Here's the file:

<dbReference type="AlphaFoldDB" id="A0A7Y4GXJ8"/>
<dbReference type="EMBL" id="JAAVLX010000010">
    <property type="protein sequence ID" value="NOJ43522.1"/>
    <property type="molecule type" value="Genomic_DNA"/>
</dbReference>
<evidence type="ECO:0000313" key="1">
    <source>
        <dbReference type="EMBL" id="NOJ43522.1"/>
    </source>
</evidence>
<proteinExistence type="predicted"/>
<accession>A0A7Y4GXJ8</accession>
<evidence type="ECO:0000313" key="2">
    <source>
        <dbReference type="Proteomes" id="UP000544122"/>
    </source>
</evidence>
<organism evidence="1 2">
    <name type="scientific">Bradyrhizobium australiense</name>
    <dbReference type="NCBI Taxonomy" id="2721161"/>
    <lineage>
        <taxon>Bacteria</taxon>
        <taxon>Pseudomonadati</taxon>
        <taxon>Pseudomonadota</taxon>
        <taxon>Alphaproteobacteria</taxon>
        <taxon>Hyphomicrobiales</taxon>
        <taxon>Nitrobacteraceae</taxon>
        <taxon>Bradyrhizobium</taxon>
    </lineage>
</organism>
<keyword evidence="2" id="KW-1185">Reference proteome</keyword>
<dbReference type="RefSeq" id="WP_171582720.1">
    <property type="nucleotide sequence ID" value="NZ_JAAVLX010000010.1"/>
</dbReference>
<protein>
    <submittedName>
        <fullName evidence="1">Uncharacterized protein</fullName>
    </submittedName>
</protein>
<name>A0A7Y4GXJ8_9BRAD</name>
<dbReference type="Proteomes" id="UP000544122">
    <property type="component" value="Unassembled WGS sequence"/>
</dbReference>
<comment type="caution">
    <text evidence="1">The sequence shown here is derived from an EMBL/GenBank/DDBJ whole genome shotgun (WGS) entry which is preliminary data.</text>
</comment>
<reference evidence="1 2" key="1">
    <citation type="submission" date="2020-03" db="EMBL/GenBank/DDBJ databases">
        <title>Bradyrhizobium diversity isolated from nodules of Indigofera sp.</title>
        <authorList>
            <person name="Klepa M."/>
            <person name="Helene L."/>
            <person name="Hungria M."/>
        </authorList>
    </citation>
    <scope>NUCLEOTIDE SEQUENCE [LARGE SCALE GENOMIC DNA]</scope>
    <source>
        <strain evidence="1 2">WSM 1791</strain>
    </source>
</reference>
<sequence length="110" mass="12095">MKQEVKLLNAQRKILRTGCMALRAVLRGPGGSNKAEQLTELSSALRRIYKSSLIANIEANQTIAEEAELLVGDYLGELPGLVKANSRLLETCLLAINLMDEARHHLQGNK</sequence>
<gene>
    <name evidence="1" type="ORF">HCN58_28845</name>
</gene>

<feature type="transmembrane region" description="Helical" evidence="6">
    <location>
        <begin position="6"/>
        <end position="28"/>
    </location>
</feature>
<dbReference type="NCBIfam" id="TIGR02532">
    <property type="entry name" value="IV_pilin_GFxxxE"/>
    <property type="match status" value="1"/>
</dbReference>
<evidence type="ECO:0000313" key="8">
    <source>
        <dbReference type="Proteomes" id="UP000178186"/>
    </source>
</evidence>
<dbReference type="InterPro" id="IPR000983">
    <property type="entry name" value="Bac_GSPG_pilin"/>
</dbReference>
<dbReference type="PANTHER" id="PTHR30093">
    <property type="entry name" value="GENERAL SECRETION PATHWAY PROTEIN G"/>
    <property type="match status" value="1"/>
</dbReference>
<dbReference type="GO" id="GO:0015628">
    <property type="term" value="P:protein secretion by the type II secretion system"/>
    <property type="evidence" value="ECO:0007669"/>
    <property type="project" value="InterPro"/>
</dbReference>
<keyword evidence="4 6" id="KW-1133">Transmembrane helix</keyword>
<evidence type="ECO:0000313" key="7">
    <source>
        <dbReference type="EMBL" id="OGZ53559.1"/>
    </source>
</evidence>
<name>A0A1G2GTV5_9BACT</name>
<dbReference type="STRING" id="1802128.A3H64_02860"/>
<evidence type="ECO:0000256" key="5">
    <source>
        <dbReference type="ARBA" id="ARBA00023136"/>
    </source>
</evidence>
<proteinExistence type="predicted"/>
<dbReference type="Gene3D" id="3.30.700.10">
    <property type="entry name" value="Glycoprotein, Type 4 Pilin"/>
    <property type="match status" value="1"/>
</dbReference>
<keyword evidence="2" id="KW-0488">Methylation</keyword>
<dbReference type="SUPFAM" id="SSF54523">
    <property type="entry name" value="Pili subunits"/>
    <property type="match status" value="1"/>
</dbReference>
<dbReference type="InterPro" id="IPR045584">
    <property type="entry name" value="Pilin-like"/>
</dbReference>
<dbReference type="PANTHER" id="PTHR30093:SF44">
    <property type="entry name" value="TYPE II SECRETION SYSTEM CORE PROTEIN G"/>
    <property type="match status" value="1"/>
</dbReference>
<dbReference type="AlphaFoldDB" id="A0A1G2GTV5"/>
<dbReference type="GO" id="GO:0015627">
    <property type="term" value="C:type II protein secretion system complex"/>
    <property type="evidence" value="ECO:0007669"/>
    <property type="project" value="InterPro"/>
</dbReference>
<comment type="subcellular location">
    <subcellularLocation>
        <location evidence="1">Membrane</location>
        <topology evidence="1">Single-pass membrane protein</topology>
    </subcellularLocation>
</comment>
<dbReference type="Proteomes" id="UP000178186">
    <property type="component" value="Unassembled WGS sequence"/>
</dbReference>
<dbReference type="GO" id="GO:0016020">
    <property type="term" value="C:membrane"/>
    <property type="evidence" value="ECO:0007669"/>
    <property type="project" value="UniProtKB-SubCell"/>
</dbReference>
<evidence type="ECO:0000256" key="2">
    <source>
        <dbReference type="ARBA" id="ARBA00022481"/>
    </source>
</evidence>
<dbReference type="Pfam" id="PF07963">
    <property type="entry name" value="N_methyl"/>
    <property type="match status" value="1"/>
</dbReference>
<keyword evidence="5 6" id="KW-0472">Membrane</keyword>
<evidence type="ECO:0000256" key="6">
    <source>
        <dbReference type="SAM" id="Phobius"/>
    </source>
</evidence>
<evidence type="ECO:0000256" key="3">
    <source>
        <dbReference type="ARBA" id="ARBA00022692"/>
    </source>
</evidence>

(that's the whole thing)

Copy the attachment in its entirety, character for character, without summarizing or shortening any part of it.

<dbReference type="AlphaFoldDB" id="A0A7Y4GXJ8"/>
<dbReference type="EMBL" id="JAAVLX010000010">
    <property type="protein sequence ID" value="NOJ43522.1"/>
    <property type="molecule type" value="Genomic_DNA"/>
</dbReference>
<evidence type="ECO:0000313" key="1">
    <source>
        <dbReference type="EMBL" id="NOJ43522.1"/>
    </source>
</evidence>
<proteinExistence type="predicted"/>
<accession>A0A7Y4GXJ8</accession>
<evidence type="ECO:0000313" key="2">
    <source>
        <dbReference type="Proteomes" id="UP000544122"/>
    </source>
</evidence>
<organism evidence="1 2">
    <name type="scientific">Bradyrhizobium australiense</name>
    <dbReference type="NCBI Taxonomy" id="2721161"/>
    <lineage>
        <taxon>Bacteria</taxon>
        <taxon>Pseudomonadati</taxon>
        <taxon>Pseudomonadota</taxon>
        <taxon>Alphaproteobacteria</taxon>
        <taxon>Hyphomicrobiales</taxon>
        <taxon>Nitrobacteraceae</taxon>
        <taxon>Bradyrhizobium</taxon>
    </lineage>
</organism>
<keyword evidence="2" id="KW-1185">Reference proteome</keyword>
<dbReference type="RefSeq" id="WP_171582720.1">
    <property type="nucleotide sequence ID" value="NZ_JAAVLX010000010.1"/>
</dbReference>
<protein>
    <submittedName>
        <fullName evidence="1">Uncharacterized protein</fullName>
    </submittedName>
</protein>
<name>A0A7Y4GXJ8_9BRAD</name>
<dbReference type="Proteomes" id="UP000544122">
    <property type="component" value="Unassembled WGS sequence"/>
</dbReference>
<comment type="caution">
    <text evidence="1">The sequence shown here is derived from an EMBL/GenBank/DDBJ whole genome shotgun (WGS) entry which is preliminary data.</text>
</comment>
<reference evidence="1 2" key="1">
    <citation type="submission" date="2020-03" db="EMBL/GenBank/DDBJ databases">
        <title>Bradyrhizobium diversity isolated from nodules of Indigofera sp.</title>
        <authorList>
            <person name="Klepa M."/>
            <person name="Helene L."/>
            <person name="Hungria M."/>
        </authorList>
    </citation>
    <scope>NUCLEOTIDE SEQUENCE [LARGE SCALE GENOMIC DNA]</scope>
    <source>
        <strain evidence="1 2">WSM 1791</strain>
    </source>
</reference>
<sequence length="110" mass="12095">MKQEVKLLNAQRKILRTGCMALRAVLRGPGGSNKAEQLTELSSALRRIYKSSLIANIEANQTIAEEAELLVGDYLGELPGLVKANSRLLETCLLAINLMDEARHHLQGNK</sequence>
<gene>
    <name evidence="1" type="ORF">HCN58_28845</name>
</gene>

<feature type="transmembrane region" description="Helical" evidence="6">
    <location>
        <begin position="6"/>
        <end position="28"/>
    </location>
</feature>
<dbReference type="NCBIfam" id="TIGR02532">
    <property type="entry name" value="IV_pilin_GFxxxE"/>
    <property type="match status" value="1"/>
</dbReference>
<evidence type="ECO:0000313" key="8">
    <source>
        <dbReference type="Proteomes" id="UP000178186"/>
    </source>
</evidence>
<dbReference type="InterPro" id="IPR000983">
    <property type="entry name" value="Bac_GSPG_pilin"/>
</dbReference>
<dbReference type="PANTHER" id="PTHR30093">
    <property type="entry name" value="GENERAL SECRETION PATHWAY PROTEIN G"/>
    <property type="match status" value="1"/>
</dbReference>
<dbReference type="GO" id="GO:0015628">
    <property type="term" value="P:protein secretion by the type II secretion system"/>
    <property type="evidence" value="ECO:0007669"/>
    <property type="project" value="InterPro"/>
</dbReference>
<keyword evidence="4 6" id="KW-1133">Transmembrane helix</keyword>
<evidence type="ECO:0000313" key="7">
    <source>
        <dbReference type="EMBL" id="OGZ53559.1"/>
    </source>
</evidence>
<name>A0A1G2GTV5_9BACT</name>
<dbReference type="STRING" id="1802128.A3H64_02860"/>
<evidence type="ECO:0000256" key="5">
    <source>
        <dbReference type="ARBA" id="ARBA00023136"/>
    </source>
</evidence>
<proteinExistence type="predicted"/>
<dbReference type="Gene3D" id="3.30.700.10">
    <property type="entry name" value="Glycoprotein, Type 4 Pilin"/>
    <property type="match status" value="1"/>
</dbReference>
<keyword evidence="2" id="KW-0488">Methylation</keyword>
<dbReference type="SUPFAM" id="SSF54523">
    <property type="entry name" value="Pili subunits"/>
    <property type="match status" value="1"/>
</dbReference>
<dbReference type="InterPro" id="IPR045584">
    <property type="entry name" value="Pilin-like"/>
</dbReference>
<dbReference type="PANTHER" id="PTHR30093:SF44">
    <property type="entry name" value="TYPE II SECRETION SYSTEM CORE PROTEIN G"/>
    <property type="match status" value="1"/>
</dbReference>
<dbReference type="AlphaFoldDB" id="A0A1G2GTV5"/>
<dbReference type="GO" id="GO:0015627">
    <property type="term" value="C:type II protein secretion system complex"/>
    <property type="evidence" value="ECO:0007669"/>
    <property type="project" value="InterPro"/>
</dbReference>
<comment type="subcellular location">
    <subcellularLocation>
        <location evidence="1">Membrane</location>
        <topology evidence="1">Single-pass membrane protein</topology>
    </subcellularLocation>
</comment>
<dbReference type="Proteomes" id="UP000178186">
    <property type="component" value="Unassembled WGS sequence"/>
</dbReference>
<dbReference type="GO" id="GO:0016020">
    <property type="term" value="C:membrane"/>
    <property type="evidence" value="ECO:0007669"/>
    <property type="project" value="UniProtKB-SubCell"/>
</dbReference>
<evidence type="ECO:0000256" key="2">
    <source>
        <dbReference type="ARBA" id="ARBA00022481"/>
    </source>
</evidence>
<dbReference type="Pfam" id="PF07963">
    <property type="entry name" value="N_methyl"/>
    <property type="match status" value="1"/>
</dbReference>
<keyword evidence="5 6" id="KW-0472">Membrane</keyword>
<evidence type="ECO:0000256" key="6">
    <source>
        <dbReference type="SAM" id="Phobius"/>
    </source>
</evidence>
<evidence type="ECO:0000256" key="3">
    <source>
        <dbReference type="ARBA" id="ARBA00022692"/>
    </source>
</evidence>